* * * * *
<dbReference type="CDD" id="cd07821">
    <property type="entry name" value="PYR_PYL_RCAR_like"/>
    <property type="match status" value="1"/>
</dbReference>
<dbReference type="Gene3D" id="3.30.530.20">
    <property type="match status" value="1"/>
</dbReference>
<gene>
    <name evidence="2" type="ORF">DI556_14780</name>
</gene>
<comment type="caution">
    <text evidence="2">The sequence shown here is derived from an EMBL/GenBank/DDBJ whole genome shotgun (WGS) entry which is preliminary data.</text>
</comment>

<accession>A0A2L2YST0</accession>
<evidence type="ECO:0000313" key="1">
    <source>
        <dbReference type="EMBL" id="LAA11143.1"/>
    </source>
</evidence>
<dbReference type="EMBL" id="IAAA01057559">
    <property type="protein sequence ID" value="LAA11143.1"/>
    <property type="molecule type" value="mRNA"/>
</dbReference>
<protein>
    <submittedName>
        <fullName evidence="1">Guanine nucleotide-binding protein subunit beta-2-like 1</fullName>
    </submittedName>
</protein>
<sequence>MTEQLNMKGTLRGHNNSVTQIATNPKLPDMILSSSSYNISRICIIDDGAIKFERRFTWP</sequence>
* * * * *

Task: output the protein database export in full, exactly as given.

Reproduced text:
<dbReference type="CDD" id="cd07821">
    <property type="entry name" value="PYR_PYL_RCAR_like"/>
    <property type="match status" value="1"/>
</dbReference>
<dbReference type="Gene3D" id="3.30.530.20">
    <property type="match status" value="1"/>
</dbReference>
<gene>
    <name evidence="2" type="ORF">DI556_14780</name>
</gene>
<comment type="caution">
    <text evidence="2">The sequence shown here is derived from an EMBL/GenBank/DDBJ whole genome shotgun (WGS) entry which is preliminary data.</text>
</comment>

<accession>A0A2L2YST0</accession>
<evidence type="ECO:0000313" key="1">
    <source>
        <dbReference type="EMBL" id="LAA11143.1"/>
    </source>
</evidence>
<dbReference type="EMBL" id="IAAA01057559">
    <property type="protein sequence ID" value="LAA11143.1"/>
    <property type="molecule type" value="mRNA"/>
</dbReference>
<protein>
    <submittedName>
        <fullName evidence="1">Guanine nucleotide-binding protein subunit beta-2-like 1</fullName>
    </submittedName>
</protein>
<sequence>MTEQLNMKGTLRGHNNSVTQIATNPKLPDMILSSSSYNISRICIIDDGAIKFERRFTWP</sequence>